Exploiting sulfinate coupling partners for the preparation of diversely functionalized heterocycles

Lead Research Organisation: University of Oxford
Department Name: Oxford Chemistry


Aryl boronic acids, and related boronates, are some of the most versatile and widely used reagents available to synthetic chemists. However, limitations with their use remain, most importantly from a discovery chemistry perspective, the low efficiency, poor stability and difficulty in preparation of many heterocycle-derived boronic acids. Indeed, an internal survey of Pfizer's medicinal chemists regarding unmet synthetic needs ranked the instability of some heterocyclic boronates (in particular the 2-pyridyl boronate) as the number one synthetic challenge. A collaboration between the Willis group and discovery chemists at Groton (Rocke, Blakemore, Mascitti), has been exploring alternatives to heterocyclic boronic acids in coupling processes, and has recently established that pyridine sulfinates are excellent coupling partners in palladium-catalyzed coupling reactions with aryl and heteroaryl halides (Scheme 1b). Recently the chemistry has been shown to extend to the use of alternative heterocycles, and successful sulfinate substrates based on pyrimidine, pyrazine, pyridazine, imidazole, pyrazole and indazole cores have now been successfully synthesised and coupled. The use of these heterocycle sufinates addresses many of the limitations of the corresponding boronic acids; they are straightforward to prepare via a number of methods, they are stable to storage and use, and they deliver highly efficient reactions. The remarkable utility of heteroaryl sulfinates in coupling with aryl and heteroaryl halides suggests that the chemistry could be extended to tackle several remaining challenges associated with heterocycle functionalization, specifically elaborating heterocycle cores with small (cyclic)alkyl substituents, and introducing diverse N- and O-based nucleophile coupling partners. These two areas of investigation encompass the scope of the proposal. The first of these aims to extend the chemistry already developed to include sp2-sp3 coupling processes (Scheme 2). These are undoubtedly challenging reactions, but the stability and efficiency associated with heterocycle-derived sulfinates, together with their success in sp2-sp2 coupling, suggests the chemistry is viable. Examples of the coupling reactions to be investigated, together with the basis of an initial evaluation are shown in Scheme 2. An alternative approach to achieve an sp2-sp3 linkage from a heterocycle core is to employ conjugate-addition type chemistry. This approach should also be viable using heterocycle-derived sufinates, and approaches based on metal-catalyzed direct addition to electron-poor alkenes (Rh-catalysis), as well as photoredox based approaches will be investigated. The second major aspect of this proposal is to explore the use of heterocycle-derived sufinates in Chan-Lam type couplings. These reactions typically employ Cu(II) catalysts under oxidative conditions, and complement approaches based on palladium methods (such as Buchwald-Hartwig). Traditional versions of these reactions rely on boronic acid derivatives as one the of the coupling partners, and as such are limited when heterocyclic variants are employed, due to issues of poor reactivity and stability. We propose to develop a variant of this chemistry that exploits the reactivity and stability of heterocycle-derived sufinates in these reactions. Scheme 3 provides an illustration of the targets we will investigate, together with the basis of an initial investigation. A particular goal of this chemistry will be to combine heterocycle-derived sulfinates with amino- and hydroxyl-substituted heterocycles. This project falls within the EPSRC synthetic organic chemisty research area.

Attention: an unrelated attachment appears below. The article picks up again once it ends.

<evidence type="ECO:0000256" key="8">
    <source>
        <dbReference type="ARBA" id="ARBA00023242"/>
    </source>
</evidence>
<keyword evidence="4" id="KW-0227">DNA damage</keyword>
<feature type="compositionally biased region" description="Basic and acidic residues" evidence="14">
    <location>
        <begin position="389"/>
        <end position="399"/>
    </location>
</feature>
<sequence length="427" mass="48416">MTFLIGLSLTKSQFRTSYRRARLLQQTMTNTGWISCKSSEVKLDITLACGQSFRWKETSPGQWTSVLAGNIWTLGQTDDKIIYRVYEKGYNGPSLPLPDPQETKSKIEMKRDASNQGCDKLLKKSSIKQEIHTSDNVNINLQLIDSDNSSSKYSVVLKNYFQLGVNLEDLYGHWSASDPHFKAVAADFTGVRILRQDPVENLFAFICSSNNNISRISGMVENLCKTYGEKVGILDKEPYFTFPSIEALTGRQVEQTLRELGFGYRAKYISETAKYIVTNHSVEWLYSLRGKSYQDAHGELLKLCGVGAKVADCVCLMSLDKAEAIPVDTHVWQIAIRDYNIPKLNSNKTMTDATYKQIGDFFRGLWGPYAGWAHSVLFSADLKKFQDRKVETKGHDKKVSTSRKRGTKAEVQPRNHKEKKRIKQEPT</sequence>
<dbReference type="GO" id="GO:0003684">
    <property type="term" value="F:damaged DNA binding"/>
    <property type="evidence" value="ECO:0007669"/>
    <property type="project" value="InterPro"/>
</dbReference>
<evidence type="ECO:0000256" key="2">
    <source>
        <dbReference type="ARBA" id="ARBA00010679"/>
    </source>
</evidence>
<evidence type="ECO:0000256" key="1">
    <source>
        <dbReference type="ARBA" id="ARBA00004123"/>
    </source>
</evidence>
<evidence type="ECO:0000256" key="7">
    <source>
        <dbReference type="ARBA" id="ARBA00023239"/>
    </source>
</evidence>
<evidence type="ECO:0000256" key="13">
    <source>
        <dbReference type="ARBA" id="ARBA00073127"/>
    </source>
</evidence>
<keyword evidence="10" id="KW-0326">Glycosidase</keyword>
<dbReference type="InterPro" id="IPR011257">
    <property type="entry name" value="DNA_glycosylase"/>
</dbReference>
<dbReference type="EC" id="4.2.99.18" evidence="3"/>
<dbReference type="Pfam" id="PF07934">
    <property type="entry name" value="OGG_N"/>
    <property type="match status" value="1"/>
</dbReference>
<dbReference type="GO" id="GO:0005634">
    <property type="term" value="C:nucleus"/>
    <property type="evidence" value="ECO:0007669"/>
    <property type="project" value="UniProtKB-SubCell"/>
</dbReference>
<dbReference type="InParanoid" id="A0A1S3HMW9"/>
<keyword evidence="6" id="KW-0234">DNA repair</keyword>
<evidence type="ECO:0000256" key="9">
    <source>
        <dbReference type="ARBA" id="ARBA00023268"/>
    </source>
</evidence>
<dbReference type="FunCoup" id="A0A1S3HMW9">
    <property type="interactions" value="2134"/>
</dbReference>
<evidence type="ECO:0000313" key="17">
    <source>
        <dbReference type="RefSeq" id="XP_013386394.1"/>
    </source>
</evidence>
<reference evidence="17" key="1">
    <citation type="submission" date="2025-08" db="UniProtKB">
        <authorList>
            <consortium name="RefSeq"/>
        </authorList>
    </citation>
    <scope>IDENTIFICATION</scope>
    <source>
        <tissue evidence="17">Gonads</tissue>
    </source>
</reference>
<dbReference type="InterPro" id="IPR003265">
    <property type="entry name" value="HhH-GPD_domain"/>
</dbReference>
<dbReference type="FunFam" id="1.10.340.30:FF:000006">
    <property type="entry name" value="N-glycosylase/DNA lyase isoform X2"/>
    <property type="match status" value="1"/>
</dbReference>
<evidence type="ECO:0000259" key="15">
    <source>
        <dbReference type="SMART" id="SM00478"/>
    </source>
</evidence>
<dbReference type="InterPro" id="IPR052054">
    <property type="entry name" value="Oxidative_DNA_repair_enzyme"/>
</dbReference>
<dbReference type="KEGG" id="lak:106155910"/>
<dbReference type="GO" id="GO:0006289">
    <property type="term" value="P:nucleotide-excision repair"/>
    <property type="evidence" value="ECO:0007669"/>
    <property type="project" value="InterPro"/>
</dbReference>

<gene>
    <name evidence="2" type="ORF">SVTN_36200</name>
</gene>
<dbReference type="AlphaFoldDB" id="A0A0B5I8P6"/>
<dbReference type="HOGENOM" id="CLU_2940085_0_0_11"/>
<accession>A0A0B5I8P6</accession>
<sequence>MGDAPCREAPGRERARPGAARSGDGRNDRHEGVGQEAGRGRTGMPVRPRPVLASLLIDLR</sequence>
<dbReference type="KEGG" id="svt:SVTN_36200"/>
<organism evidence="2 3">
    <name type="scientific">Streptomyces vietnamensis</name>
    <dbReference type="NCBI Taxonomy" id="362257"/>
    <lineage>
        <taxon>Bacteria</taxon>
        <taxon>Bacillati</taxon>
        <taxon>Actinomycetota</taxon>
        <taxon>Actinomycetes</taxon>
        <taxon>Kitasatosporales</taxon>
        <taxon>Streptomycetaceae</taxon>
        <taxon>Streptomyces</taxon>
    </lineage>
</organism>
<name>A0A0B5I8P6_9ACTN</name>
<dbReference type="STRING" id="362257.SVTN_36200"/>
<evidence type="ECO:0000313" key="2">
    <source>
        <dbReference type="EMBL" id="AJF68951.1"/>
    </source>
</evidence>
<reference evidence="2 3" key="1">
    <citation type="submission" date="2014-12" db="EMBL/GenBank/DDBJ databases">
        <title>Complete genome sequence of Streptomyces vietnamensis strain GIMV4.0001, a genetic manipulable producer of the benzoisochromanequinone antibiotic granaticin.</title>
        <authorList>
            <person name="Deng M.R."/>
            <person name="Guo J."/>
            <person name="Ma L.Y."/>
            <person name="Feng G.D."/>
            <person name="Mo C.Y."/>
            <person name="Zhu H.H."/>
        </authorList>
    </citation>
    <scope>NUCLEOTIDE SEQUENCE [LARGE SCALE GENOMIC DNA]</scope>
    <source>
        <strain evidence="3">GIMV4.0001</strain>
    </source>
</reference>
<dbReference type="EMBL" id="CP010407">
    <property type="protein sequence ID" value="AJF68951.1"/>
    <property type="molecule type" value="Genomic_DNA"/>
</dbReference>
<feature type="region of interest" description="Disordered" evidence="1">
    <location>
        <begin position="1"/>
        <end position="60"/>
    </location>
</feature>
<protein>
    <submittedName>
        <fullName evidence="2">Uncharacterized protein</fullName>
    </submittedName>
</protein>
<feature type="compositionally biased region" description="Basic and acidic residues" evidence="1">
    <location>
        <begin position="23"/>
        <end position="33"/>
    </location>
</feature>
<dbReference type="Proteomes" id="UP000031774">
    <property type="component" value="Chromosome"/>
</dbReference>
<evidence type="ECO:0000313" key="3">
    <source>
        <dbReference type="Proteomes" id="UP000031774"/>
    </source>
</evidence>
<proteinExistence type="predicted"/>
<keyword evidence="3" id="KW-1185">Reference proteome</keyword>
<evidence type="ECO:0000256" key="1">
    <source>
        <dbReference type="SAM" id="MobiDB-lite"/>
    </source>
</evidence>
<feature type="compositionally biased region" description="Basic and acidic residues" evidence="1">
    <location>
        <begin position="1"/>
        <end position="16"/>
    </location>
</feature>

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Studentship Projects

Project Reference Relationship Related To Start End Student Name
EP/N509711/1 01/10/2016 30/09/2021
1950162 Studentship EP/N509711/1 01/10/2017 30/06/2021 Janette McKnight